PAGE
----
Stress is played out at the level of perceptions. That doesn’t make it less real or bodily or worthy of many people’s attention or less capable to deeply influence the bottom line of any company.
Responsibility, no guilt
It’s always important to note: the fact that stress is a perception, doesn’t make you guilty. It doesn’t make you a weak person. It also shouldn’t diminish responsibility of others.
We are all responsible for ourselves and each other.
Blaming others makes a world of increasing guilt and diminished caring.
Shared responsibility makes a world of diminishing guilt and increased caring.
So, without guilt, you might be ready for the following.
Stress is a feeling.
As any feeling, one can approach it from a psychological viewpoint and from a somatic (bodily) viewpoint. What you approach, is the same thing: a body-mind happening.
The focus of AURELIS is the psychological viewpoint.
Feelings and thoughts
are generally seen as quite distinct from one another. This has been the case for many centuries in the past. Yet brain science shows that cognitions (thoughts) and emotions (or feelings) are inseparable in many ways.
Psychologically, w can differentiate them in more abstract ways, yet in our concrete human mental processing, thinking and feeling are much closer together than is generally thought and has been thought.
In this sense, one may converge the thinking and feeling side concerning stress into:
‘Stress is a perception’
of ‘stressors’ (= stress inducing circumstances).
Not the concrete stressors provoke the stress. By themselves, they are meaningless. They are pure ‘forms’. Deep meaning only comes to being through a meaning-giver. [see: ‘Meaning’]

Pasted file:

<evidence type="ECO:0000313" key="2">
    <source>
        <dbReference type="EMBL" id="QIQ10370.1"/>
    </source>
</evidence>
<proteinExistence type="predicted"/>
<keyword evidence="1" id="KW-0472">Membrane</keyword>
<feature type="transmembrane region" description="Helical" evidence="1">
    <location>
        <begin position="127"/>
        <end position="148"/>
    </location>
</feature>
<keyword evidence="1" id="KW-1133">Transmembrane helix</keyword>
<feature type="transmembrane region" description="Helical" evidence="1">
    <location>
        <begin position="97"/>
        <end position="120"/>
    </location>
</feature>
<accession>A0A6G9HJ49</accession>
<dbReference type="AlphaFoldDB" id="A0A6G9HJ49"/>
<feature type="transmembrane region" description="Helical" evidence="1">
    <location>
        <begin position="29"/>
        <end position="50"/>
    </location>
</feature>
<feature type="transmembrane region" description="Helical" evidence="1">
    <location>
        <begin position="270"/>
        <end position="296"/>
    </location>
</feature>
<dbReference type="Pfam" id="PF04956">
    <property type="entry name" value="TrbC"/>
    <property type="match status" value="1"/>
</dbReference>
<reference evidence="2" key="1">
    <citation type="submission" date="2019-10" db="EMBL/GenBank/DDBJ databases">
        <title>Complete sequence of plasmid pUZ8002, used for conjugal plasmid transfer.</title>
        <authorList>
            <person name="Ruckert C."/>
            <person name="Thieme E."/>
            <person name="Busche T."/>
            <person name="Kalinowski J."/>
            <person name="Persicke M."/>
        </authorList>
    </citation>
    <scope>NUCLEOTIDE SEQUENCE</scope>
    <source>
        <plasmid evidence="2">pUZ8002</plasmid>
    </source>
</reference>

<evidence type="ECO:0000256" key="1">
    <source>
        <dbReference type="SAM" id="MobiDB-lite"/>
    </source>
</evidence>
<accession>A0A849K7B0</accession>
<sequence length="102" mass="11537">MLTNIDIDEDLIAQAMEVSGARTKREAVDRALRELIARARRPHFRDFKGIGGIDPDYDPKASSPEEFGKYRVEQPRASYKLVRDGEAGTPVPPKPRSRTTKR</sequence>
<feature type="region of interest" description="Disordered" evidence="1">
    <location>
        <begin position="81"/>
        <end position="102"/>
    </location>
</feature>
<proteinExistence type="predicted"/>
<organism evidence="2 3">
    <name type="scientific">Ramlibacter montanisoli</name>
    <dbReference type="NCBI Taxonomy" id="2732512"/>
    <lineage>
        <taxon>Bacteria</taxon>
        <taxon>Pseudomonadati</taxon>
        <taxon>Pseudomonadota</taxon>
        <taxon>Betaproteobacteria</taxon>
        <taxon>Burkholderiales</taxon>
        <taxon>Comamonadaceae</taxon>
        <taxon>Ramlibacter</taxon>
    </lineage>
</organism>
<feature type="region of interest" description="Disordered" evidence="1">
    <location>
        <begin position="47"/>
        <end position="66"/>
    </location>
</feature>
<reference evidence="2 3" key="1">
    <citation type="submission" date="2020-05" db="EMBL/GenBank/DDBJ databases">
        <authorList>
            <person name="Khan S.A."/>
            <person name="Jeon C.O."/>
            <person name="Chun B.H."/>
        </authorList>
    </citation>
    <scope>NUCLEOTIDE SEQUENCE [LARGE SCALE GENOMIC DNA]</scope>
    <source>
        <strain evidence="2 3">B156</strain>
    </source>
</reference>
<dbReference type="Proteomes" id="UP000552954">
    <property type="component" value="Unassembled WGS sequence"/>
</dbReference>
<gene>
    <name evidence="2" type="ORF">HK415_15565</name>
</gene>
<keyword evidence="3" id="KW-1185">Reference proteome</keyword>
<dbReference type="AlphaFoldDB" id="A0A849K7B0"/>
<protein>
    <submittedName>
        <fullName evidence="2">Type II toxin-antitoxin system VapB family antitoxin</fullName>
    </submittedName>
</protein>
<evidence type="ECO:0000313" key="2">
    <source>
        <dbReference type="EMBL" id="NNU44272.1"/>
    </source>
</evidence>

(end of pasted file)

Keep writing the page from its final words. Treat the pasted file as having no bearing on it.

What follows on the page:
Or: one can widen the term ‘stresor’ towards encompassing the intra-personal reaction to it. In such case, the ‘stressing’ part within these stressors is about an (im)balance of – again – perceptions:
- of wanting -> perception makes the difference between a ‘pure wanting’ and a ‘wanting out of frustration’
- of not being able to -> perception makes that what one is not ‘able to’ more or less insurmountable.
‘Stress is the reaction to that perception.’
which – not to make things unduly complex but also not too simple – can be seen as part of the perception itself. For instance, one feels one’s body react, then incorporates this into his perception of why the body would be reacting this way… which also aids in forming the perception itself.
This may all be a bit counter-intuitive. That’s why its being based on science is important. Even so, it’s always OK to remain skeptical and feel at yourself whether you may agree.
The conclusion of all this is that you, dear reader, are mainly responsible for your stress and that of other.
We share responsibility
and that’s a good thing.